I've never had a lack of dreams -- neither the small, nor the big ones. I've always wanted plenty of things, preferably all at once, and I have had the opportunity to realize a fair number of them. I've fought for that, as wel, and that's how it should be, for I know: that which comes without effort isn't worth much. And yes, I have failed often. But that's true for most people I know. No life is ever truly finished. For as long as I'm open to it, I can keep growing, in directions I can't (yet) foresee, but which will no doubt be very rewarding.

Reasons to live, I have in abundance. If, in a few weeks or months or years, there comes another moment in which I've run out of hope; if I stop believing that a setback is just one missed stepping stone on a path full of alternatives; if I start doubting that tomorrow will be better than today; if I no longer seem capable of anything (not even, simply, to survive) ... then that is just one moment in my life. I am working on a lot of my dreams. I am studying at university, again, just so I'll be able to pat myself on the back some day for having done it, but also: on my way to a more meaningful career. Today, I have a broader network, more outstretched hands surrounding me, than ever before. And slowly, step by step, I am learning that I am not a loner, and I don't have to be. They way other people need me, I need other people.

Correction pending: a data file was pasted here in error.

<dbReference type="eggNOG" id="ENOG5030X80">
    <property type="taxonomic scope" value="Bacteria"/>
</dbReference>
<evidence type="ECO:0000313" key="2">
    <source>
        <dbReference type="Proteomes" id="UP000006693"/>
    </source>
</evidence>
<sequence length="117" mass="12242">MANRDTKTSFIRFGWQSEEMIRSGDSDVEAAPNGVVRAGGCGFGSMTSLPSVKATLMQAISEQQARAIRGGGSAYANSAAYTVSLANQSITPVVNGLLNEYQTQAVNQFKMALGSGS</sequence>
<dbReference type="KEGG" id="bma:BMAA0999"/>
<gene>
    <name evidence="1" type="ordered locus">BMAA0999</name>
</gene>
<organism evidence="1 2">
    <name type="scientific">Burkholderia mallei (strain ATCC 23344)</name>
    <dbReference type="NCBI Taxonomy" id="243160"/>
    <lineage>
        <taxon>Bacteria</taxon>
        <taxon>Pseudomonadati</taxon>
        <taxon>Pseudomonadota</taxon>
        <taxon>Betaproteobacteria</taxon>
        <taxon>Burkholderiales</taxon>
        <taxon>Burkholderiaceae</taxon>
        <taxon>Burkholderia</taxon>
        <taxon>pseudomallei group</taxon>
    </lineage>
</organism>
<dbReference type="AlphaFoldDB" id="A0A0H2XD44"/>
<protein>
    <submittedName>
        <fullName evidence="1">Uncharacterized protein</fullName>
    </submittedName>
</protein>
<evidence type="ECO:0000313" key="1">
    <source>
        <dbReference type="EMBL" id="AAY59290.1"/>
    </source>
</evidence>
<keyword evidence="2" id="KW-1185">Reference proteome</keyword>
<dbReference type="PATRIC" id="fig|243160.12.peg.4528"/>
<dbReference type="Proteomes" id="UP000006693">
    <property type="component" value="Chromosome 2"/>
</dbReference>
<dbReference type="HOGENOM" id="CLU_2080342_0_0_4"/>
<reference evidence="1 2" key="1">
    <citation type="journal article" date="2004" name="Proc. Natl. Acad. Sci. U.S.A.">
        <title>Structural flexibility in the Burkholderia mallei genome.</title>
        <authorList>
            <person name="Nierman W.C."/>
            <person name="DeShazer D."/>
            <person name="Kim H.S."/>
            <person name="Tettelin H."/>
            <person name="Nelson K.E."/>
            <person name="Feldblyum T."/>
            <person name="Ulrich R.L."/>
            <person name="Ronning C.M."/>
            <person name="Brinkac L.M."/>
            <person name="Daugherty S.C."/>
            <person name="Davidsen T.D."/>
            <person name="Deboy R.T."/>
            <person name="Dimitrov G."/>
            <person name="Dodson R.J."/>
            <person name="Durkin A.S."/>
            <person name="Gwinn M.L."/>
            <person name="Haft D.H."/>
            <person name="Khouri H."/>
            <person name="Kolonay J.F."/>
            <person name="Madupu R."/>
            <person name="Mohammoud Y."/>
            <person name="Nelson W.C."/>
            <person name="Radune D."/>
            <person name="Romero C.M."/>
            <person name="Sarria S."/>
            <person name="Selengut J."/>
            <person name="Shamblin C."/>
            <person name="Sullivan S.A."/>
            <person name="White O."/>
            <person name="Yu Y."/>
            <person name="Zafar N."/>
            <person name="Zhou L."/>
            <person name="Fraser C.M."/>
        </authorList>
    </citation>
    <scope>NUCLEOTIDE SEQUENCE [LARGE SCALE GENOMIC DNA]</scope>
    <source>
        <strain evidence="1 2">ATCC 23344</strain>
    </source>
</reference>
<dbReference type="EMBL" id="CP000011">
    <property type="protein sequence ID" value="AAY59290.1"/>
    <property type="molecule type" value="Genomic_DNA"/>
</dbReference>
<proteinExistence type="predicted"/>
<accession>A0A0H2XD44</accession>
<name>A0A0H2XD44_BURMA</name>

And so, this is not a goodbye note. It's not the end. It's a beginning.
Just to give you an idea of what I mean ...

If your girlfriend's not the writing type, then maybe she'd rather express her hopes for the future in a painting, a series of photographs, a pastiche of other people's song lyrics, or ... anything, really. As long as it gets the message across when it's most needed. And that message is: hold on. You have things to look forward to. You're just having some temporary difficulties seeing them, right now.
 
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neverknownuthin

New member
Joined
Mar 10, 2015
Messages
3
Thank you so much for your reply. And I'm sorry you go through this too, it was hard to hear about it, I can't imagine what it feels like to go through it. And apparently this wasn't even that bad of a day according to her lol.

I know right now she is stressed, because a friend of hers that has a lot of the same issues started a program and the hospital wanted my gf to watch her and keep all her pills, but her friend wouldn't let her. I assume that stress dint help any of it. But I asked her since she has to watch her and take care of her, who takes care of you? And she said no one. So I'm hoping she realizes that I'm here to help so she doesn't get overwhelmed.

Oh and I hope your note helps you on your bad days, maybe one of these days I can see if she'd be into something like that :)
 
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neverknownuthin

New member
Joined
Mar 10, 2015
Messages
3
(Sorry if double posts are frowned apon) thanks nikita for the reply. I appreciate the support. I'll keep all that in mind :)